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Opinion: Greene had her spotlight in US House, now it's time to move on to more substantial issues
Marjorie Taylor Greene
Rep. Marjorie Taylor Greene, R-Ga., wears a "Trump Won" face mask as she arrives on the floor of the House, Sunday, Jan. 3, 2021, to take her oath of office on opening day of the 117th Congress at the U.S. Capitol in Washington. (Erin Scott/Pool Photo via AP)

U.S. Rep. Marjorie Taylor Greene of Georgia has had her 15 minutes of fame. It’s time to move on to more substantial issues in Washington.

Despite a hypocritical flip-flop on Thursday when she renounced a number of the controversial positions  she had repeatedly endorsed previously, Greene was stripped of her committee assignments by the members of Congress.

In a press conference Friday, she spun the events to say that losing her committee seats was a good thing, and that now she would be “freed” to do more important work, and that serving on Congressional committees was “wasting time.”


Congressional committee assignments are typically a partisan affair, with the leadership of each party deciding which members will serve on which committees. When the Republican leadership refused to remove Greene from her committee appointments, the body as a whole took action instead, with 11 Republicans voting with Democrats that she should be punished.

Many Republicans in the Congress felt Democrats had overstepped their bounds in taking action against Greene in a manner that violated the traditional way of doing business in the Congress. Democrats, meanwhile, felt they were forced into action because Republicans refused to do anything about the disruptive freshman representative from Georgia.

Greene made a name for herself on the national stage with her unwavering support for former President Donald Trump and by espousing her beliefs in a number of conspiracy theories to the delight of those on the farthest extreme of the conservative political scale. Thursday, she recanted her support for some of those theories, saying she really did believe the terrorist attacks of 9/11 happened after all, and that she knew school shootings were real despite having said in the past that they were not.

Those who voted for her based on what she said before should not be as outraged as those who did not.

In the aftermath of the mob’s attack on Congress on Jan. 6 and the attempt to stop the peaceful transition from one presidential administration to the next, Greene’s presence in the U.S. House has made for great political drama. It is time for the curtain to drop and for more important business to be handled.

It’s not as though Georgia hasn’t had a few controversial characters representing parts of the state in the Congress before, from both ends of the political spectrum.

Remember ultra-liberal Cynthia McKinney, who once was accused of attacking a Capitol police officer because he failed to recognize her? Newt Gingrich, who bounced from one scandal to another and once bemoaned the fact that his fellow Republicans were not “nasty” enough? Larry McDonald, the uber- conservative John Bircher, who may have had his own spy organization in his personal crusade against Russia? And let’s not forget Hank Johnson’s concern about Guam tipping over if too much of the weight shifted from one side of the island.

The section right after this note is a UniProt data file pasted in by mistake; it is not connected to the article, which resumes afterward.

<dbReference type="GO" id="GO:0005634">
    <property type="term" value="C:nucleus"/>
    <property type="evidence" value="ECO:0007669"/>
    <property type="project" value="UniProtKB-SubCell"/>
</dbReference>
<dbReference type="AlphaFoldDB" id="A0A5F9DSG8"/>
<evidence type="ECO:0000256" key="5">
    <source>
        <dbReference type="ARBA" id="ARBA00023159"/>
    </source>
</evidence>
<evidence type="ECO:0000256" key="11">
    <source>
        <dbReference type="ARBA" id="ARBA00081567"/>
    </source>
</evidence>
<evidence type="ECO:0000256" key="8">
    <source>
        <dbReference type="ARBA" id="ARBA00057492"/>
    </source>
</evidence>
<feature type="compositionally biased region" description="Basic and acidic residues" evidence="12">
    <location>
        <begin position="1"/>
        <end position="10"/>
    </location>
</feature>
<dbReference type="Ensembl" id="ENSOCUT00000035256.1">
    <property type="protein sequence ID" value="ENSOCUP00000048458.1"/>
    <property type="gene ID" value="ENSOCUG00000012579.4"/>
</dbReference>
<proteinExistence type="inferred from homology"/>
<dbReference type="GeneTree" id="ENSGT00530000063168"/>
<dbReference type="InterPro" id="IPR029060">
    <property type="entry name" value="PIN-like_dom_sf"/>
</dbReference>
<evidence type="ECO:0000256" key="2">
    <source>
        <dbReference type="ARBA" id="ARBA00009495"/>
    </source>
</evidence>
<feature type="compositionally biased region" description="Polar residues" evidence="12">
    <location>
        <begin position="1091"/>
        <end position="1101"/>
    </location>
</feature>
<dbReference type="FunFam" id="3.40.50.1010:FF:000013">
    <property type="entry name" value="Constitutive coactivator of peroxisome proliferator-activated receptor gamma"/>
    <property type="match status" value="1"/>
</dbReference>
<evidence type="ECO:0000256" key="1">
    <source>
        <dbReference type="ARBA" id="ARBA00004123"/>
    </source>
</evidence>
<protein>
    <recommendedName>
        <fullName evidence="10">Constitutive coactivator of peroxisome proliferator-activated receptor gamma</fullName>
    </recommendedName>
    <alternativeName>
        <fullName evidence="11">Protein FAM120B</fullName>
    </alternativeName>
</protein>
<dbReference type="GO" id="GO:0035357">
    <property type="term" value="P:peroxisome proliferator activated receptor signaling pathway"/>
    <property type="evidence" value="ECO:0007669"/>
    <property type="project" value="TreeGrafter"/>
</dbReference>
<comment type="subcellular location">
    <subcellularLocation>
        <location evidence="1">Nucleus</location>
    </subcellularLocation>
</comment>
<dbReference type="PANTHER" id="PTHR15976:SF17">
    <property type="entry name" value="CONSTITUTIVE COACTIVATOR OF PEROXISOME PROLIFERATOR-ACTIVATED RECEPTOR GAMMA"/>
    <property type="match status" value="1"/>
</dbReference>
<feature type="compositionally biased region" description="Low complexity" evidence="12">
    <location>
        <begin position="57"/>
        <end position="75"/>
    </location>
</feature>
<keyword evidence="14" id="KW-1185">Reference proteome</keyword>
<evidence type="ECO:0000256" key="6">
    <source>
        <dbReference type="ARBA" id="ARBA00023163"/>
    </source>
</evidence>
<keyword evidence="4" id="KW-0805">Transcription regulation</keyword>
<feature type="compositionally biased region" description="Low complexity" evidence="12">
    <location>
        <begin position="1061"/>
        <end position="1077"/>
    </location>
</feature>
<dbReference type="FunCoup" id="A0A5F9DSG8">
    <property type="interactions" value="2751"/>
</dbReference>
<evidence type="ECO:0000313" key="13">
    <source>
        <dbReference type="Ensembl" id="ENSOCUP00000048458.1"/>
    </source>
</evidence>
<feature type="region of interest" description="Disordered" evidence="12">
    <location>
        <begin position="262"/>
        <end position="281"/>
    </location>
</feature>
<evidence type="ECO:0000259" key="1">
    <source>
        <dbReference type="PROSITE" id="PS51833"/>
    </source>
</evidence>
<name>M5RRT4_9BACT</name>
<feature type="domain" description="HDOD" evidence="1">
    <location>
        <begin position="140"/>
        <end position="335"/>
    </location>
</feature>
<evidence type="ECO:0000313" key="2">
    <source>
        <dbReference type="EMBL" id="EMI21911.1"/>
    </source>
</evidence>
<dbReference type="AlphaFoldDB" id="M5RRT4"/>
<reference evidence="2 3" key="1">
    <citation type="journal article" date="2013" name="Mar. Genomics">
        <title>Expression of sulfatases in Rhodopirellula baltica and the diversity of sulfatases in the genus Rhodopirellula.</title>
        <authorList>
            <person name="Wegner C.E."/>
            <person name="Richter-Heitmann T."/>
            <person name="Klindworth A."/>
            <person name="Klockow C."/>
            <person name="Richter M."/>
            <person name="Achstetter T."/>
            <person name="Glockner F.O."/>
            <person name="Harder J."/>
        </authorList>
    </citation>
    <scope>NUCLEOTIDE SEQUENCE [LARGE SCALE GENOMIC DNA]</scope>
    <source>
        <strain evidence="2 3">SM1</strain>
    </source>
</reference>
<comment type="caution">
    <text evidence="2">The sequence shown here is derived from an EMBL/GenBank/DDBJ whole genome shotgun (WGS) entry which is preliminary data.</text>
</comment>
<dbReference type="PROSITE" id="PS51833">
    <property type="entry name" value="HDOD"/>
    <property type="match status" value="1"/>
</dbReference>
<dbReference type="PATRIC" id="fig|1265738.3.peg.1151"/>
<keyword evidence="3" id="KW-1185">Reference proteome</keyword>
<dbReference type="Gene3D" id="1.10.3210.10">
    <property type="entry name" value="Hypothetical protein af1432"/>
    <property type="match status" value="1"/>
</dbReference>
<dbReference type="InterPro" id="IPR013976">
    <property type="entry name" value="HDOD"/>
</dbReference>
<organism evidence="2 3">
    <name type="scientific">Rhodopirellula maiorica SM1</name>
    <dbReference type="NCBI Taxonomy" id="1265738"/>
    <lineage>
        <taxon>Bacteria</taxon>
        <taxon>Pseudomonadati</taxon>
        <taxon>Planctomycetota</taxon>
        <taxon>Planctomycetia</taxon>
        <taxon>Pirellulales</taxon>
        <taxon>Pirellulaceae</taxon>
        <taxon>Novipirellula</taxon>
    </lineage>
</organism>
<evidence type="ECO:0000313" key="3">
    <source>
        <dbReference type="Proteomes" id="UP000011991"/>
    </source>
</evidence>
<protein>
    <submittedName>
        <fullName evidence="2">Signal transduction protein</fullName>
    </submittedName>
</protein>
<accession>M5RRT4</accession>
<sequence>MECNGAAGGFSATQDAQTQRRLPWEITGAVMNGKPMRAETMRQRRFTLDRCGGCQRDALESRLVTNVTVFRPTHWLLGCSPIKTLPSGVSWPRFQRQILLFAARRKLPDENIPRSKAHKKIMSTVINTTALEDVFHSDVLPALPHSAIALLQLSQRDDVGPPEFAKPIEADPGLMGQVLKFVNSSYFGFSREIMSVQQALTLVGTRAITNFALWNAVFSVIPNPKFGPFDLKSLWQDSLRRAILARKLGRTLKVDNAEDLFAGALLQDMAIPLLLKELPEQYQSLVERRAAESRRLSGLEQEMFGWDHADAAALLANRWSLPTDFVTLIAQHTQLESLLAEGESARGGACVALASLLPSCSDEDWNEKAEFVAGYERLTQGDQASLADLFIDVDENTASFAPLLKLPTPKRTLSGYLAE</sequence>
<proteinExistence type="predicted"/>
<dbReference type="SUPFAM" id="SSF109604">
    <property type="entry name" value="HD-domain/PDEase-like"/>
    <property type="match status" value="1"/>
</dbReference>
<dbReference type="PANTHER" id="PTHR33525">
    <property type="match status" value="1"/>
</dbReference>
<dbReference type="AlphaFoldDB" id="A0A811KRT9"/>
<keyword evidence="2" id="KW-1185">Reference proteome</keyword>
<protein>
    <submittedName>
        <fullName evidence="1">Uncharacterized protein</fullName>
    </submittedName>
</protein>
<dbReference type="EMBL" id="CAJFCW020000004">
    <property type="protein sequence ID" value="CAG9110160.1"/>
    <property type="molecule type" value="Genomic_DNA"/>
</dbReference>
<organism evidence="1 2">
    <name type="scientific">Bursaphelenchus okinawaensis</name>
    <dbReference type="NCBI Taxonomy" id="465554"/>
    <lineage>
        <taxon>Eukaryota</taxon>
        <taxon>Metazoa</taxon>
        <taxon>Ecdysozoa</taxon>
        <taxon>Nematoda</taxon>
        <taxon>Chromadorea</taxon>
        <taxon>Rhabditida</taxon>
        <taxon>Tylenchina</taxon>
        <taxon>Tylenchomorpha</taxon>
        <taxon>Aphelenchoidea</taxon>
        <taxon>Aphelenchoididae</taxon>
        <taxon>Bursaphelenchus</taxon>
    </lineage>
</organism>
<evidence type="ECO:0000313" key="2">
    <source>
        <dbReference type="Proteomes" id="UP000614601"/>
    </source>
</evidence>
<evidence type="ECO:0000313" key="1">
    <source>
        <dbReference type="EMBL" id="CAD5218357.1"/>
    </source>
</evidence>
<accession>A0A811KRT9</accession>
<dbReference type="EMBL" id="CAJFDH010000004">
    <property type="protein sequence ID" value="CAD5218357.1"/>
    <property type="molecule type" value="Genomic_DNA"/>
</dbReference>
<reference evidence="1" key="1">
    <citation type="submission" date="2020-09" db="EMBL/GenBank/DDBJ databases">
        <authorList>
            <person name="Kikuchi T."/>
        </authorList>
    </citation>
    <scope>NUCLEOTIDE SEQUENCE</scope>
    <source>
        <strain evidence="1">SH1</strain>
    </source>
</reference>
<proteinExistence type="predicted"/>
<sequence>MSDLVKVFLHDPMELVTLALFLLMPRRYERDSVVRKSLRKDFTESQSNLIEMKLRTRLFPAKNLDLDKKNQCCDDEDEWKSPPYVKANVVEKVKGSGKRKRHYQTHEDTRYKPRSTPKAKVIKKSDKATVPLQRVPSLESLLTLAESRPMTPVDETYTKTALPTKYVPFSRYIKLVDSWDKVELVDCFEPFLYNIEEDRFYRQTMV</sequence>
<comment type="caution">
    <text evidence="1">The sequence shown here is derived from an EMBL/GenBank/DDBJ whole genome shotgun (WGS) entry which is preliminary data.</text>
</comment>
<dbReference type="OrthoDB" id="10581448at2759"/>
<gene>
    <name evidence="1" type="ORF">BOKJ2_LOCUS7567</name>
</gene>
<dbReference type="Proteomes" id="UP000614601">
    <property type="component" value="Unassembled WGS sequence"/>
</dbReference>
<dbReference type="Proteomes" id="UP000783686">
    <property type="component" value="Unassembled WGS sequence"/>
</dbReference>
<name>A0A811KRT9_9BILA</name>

The state has been in this sort of spotlight before.

Had we not just exited the Trump administration, had there not been an attack on the American government, had the fires of political partisanship not been stoked to such intensity in Washington (nasty enough now, Newt?), had the voices of so many Americans not been deemed irrelevant by those in positions of power, Marjorie Taylor Greene would just be another gadfly on the far end of the political spectrum, where many others of both parties have resided before. A vocal outlier of little consequence beyond inflammatory sound bites.

Instead, she’s caught more of the media spotlight than she deserves.

Republicans in positions of leadership on both the state and national level should have distanced themselves from Greene and rejected her nonsense long before this week’s action in Congress. That they did not shows an allegiance to political party and to the supporters of Donald Trump that is dangerous to the nation’s future.

In the end, however, Greene was elected to serve a single district of Northwest Georgia. It is up to the voters of that district to decide her fate. She does not represent the entire state, nor does she deserve any special attention at the national level beyond that of a freshman member of Congress who now serves on no committees within that body.

Much of what Greene has said in the past is repulsive and irrelevant. Her preference for repeating inane conspiracies and refusing to accept established facts is indicative of someone for whom advancing a particular position for personal gain is more important than the people she was elected to serve, the Constitution she professes to uphold, and the foundations upon which the nation sits.

That she would say she now knows better, and should not be judged on her past actions, without any offer of an apology for the harm done, says all we need to know about her character.

There are huge problems that must be resolved in Congress if the nation is to survive. Rep. Greene is very unlikely to be a positive factor in resolving any of them. It’s time to move on.

Times editorial board

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